I have a function in Haskell that operates on 2 (large) lists of floats and returns a list of floats. I started with a simple summation, and am now looking for a more complicated operation that will take longer. That's right - I really want to get slower!

I tried the following:

```
listOp :: (Floating a) => [a]->[a]->[a]
listOp _ [] = []
listOp [] _ = []
listOp (x:xs) (y:ys) = (sqrt ((x/y) / (y/x))) : (listOp xs ys)
```

Because of my (Win32) memory constraints, the lists are restricted to a length of 4 million when using Double. The contents are randomly generated and evaluation is forced on the lists.

I takes about 5 seconds to generate each of the input lists. I've tried various operations looking for an expensive operation `x+y`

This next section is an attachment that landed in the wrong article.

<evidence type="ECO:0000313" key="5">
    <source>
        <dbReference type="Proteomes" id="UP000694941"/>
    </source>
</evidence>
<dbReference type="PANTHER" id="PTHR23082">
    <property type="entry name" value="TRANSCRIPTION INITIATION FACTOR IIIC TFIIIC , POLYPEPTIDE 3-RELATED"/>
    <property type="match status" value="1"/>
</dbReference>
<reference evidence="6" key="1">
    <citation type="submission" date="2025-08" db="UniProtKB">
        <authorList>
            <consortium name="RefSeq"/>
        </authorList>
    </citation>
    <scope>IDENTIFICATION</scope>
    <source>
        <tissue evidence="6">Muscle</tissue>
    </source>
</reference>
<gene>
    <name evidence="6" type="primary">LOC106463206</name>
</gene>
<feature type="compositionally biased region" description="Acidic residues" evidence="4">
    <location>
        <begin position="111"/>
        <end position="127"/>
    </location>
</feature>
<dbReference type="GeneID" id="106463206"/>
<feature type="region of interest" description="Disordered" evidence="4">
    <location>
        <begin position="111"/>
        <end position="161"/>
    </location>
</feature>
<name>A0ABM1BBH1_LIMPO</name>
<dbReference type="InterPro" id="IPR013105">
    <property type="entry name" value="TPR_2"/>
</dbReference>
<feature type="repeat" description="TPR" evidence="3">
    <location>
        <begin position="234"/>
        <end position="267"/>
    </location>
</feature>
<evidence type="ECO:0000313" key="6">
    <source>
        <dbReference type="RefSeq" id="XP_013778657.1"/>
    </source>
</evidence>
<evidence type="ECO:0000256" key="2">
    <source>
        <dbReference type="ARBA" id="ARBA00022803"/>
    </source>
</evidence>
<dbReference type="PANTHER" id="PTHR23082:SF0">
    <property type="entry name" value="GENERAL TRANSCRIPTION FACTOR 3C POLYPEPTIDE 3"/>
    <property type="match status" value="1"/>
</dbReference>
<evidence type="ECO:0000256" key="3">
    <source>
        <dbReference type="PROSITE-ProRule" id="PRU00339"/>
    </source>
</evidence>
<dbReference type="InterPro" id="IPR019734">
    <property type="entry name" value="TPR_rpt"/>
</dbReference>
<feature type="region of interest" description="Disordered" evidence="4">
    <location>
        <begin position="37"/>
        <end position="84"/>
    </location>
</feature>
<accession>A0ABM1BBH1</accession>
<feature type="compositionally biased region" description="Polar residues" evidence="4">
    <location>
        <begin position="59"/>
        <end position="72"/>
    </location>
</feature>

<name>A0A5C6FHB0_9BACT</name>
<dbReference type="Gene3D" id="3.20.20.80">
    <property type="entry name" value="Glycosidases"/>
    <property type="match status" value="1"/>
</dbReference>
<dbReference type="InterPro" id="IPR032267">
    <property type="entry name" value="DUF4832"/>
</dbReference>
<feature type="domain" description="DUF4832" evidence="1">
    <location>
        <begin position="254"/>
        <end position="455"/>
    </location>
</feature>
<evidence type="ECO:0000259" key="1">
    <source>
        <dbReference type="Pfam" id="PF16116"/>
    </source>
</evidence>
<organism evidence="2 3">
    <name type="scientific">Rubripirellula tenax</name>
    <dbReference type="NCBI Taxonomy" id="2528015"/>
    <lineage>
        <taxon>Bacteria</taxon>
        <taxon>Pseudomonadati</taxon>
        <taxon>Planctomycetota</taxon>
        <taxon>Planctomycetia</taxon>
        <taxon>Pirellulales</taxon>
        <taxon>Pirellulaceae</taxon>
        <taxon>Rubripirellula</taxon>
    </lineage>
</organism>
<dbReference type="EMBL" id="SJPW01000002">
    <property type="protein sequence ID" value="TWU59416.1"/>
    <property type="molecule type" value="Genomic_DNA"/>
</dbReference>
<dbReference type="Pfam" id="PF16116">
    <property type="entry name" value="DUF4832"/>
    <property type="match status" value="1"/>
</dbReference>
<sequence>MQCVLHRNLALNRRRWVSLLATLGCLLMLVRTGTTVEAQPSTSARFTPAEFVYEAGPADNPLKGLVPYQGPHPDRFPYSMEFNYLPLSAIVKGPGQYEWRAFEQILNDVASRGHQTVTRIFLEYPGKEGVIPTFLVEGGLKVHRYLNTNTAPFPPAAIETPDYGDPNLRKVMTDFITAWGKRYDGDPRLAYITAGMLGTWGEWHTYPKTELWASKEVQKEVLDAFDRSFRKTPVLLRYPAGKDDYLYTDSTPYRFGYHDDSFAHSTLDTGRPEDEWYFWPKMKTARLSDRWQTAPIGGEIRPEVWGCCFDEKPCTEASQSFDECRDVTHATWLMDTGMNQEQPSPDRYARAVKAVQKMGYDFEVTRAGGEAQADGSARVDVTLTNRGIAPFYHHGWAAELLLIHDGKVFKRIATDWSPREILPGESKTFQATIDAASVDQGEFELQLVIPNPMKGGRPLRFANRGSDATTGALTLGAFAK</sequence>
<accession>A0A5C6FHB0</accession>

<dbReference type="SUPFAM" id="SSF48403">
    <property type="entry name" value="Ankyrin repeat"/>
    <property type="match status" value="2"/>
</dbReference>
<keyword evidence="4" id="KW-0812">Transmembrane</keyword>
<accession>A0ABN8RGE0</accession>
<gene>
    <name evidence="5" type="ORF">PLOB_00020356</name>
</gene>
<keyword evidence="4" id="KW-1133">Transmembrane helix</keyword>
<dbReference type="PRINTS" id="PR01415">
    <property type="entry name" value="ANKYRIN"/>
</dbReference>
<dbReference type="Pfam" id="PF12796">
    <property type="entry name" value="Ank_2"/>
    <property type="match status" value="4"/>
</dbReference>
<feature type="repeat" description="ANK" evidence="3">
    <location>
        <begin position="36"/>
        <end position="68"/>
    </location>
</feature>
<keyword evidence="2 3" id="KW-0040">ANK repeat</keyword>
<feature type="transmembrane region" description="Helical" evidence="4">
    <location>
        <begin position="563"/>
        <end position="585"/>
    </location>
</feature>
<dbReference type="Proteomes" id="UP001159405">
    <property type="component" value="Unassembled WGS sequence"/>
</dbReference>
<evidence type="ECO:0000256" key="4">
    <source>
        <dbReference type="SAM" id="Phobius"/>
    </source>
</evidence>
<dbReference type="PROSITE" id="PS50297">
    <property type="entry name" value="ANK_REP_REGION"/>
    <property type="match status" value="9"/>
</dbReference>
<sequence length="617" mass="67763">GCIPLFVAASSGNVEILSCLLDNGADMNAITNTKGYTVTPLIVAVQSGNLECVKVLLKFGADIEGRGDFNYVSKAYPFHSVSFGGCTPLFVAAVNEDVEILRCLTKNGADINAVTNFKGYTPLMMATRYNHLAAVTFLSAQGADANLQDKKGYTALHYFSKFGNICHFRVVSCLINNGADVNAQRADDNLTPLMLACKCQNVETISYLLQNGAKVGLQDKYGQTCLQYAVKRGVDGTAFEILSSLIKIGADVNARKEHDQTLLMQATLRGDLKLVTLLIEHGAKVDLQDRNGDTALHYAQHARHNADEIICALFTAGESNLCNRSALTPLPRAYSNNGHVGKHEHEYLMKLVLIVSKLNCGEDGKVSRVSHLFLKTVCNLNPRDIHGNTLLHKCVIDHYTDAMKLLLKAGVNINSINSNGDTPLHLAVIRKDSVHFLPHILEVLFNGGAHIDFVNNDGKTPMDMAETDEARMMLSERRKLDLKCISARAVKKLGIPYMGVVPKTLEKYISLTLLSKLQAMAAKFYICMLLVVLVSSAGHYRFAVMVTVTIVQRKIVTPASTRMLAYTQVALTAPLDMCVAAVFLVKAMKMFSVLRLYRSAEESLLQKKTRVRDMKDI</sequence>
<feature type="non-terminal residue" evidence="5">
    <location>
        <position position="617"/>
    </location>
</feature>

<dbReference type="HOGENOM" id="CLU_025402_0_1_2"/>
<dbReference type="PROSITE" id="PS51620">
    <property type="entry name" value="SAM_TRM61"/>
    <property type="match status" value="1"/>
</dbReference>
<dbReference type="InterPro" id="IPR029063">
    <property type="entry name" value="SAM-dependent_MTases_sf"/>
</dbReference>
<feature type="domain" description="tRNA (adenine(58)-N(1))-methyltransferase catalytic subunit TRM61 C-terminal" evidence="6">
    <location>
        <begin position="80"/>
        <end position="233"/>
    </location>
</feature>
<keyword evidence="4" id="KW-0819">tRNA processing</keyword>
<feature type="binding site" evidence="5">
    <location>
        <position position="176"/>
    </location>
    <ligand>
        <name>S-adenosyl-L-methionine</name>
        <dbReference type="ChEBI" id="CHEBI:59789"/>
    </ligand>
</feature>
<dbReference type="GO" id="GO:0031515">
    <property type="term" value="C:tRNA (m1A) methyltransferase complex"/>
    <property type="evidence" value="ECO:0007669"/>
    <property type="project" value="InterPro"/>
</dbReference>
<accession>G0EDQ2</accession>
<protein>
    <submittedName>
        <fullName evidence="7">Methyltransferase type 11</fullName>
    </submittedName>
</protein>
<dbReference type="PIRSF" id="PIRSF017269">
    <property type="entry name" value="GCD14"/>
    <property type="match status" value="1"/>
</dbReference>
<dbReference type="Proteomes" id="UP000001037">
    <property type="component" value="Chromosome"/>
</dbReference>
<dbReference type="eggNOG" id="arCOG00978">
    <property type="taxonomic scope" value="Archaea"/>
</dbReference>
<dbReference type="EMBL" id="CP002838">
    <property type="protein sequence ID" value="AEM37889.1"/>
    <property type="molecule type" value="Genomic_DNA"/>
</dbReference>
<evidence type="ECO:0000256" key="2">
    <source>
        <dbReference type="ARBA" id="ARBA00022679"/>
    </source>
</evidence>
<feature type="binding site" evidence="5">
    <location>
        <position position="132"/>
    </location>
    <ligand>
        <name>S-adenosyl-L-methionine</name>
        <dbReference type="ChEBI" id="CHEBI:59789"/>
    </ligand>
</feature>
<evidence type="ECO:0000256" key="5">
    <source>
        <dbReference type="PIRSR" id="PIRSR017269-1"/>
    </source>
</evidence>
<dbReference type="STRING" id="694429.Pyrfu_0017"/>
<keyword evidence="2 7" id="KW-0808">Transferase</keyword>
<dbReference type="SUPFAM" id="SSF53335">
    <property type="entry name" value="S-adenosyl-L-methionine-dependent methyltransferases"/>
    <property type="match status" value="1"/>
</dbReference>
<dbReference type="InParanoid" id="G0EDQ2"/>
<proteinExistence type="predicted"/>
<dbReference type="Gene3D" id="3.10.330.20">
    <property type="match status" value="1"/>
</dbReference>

, `x*y`

, `(x**y)**(y**x)`

but the result list is always calculated sub 1 second (unless my timing code is bad).

Any suggestions for an expensive operation I could use on `x`

and `y`

? Are the trig functions (sin, cos, etc) good candidates?

Thanks.

`zipWith`

instead of rolling your own. – augustss Sep 11 '11 at 16:30`zipWith`

hint - that can come at the end. – Alp Sep 11 '11 at 16:36